Without volunteer help, the benches could never have been built. As with so many of our neighborhood ventures, it has taken the commitment of good people who were willing to contribute some hours from their busy schedules to see a project through to completion. Those people who built the benches (and the same goes for the volunteers who have worked on the Odana prairie garden) were from many neighborhoods. DMNA neighbors helping were: Nils Diller-Pickford; Bill and Brian Kenealy-West Lawn; Todd Peterson-Minakwa; Sue Reindollar; and Rich, Bob, and Carey Chiesa (who provided superb food). Help from other neighborhoods were: Joe Connors-Verona; Harold Crabb-Mt.Horeb; Randy and Matt McEllhofe-Kendall Ave.; Jeff Hickel-Glendale Lane; and William First-Mineau Parkway. Perhaps moms with young children visiting the playground appreciate these volunteers the most. Now they have somewhere to sit besides on the sliding board.

In August, West High faculty member and Westmorland resident Don Vincent organized volunteers to pull giant ragweed. Elspeth Mungall, Carol Gosenheimer, Char Thompson, and Sue Reindollar pulled pounds of ragweed around the Children's Park area and north down the Path. Since ragweed is an annual, we hope by pulling it, we set next year's crop back considerably, at least in the limited area where we worked. Control of the invasive species is going to have to be part of a homeowner's consciousness raising activity. Any railroad corridor is infamous for degraded environments, which spread such nasty contenders for attention as garlic mustard, burdock, ragweed, and Japanese knotweed or Japanese bamboo, into people's backyards and Lake Wingra if left unchecked. Therefore, in the spring, we'll be organizing the garlic mustard brigade.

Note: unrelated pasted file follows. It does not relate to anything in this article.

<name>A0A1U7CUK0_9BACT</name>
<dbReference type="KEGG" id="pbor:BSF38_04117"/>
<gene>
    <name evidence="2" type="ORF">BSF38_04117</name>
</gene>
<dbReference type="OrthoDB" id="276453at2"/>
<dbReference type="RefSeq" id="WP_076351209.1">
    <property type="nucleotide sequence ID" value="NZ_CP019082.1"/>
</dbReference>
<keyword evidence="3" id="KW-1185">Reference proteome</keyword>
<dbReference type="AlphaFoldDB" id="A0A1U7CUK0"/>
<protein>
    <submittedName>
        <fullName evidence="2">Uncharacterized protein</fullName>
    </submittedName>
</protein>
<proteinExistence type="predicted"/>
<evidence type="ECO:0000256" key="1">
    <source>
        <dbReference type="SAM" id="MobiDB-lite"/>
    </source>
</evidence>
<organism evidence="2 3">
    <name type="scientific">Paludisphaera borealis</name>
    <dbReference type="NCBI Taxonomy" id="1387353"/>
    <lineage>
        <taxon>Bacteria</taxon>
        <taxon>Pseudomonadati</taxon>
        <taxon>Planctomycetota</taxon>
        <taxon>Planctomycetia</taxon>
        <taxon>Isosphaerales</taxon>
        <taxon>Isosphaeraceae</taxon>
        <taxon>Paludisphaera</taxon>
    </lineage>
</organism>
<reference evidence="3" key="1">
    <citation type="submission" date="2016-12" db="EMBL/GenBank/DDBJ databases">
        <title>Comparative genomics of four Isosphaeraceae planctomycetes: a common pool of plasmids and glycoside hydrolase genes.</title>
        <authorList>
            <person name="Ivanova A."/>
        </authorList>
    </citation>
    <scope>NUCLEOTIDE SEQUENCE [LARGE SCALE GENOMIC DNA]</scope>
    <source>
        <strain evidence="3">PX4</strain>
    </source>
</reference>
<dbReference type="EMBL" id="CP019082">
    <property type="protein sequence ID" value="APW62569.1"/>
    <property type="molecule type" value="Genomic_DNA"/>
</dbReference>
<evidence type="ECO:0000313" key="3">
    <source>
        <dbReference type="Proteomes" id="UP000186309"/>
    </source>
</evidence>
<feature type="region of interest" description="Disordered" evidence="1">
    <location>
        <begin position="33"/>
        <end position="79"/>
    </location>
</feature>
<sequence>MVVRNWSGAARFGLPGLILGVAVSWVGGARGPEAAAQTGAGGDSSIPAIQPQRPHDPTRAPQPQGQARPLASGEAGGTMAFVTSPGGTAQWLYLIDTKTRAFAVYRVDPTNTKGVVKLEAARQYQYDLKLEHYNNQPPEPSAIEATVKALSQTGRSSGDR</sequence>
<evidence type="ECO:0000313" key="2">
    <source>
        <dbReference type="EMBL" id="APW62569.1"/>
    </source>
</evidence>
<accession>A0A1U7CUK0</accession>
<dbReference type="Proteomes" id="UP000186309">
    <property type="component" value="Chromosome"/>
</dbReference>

Also in the dog days of August, a Gregory St. neighbor Vince (Vito) Gandolph single-handedly attacked the Children's Park's invasive species which had overgrown the Park to the point that visitors could barely see the path for the weeds.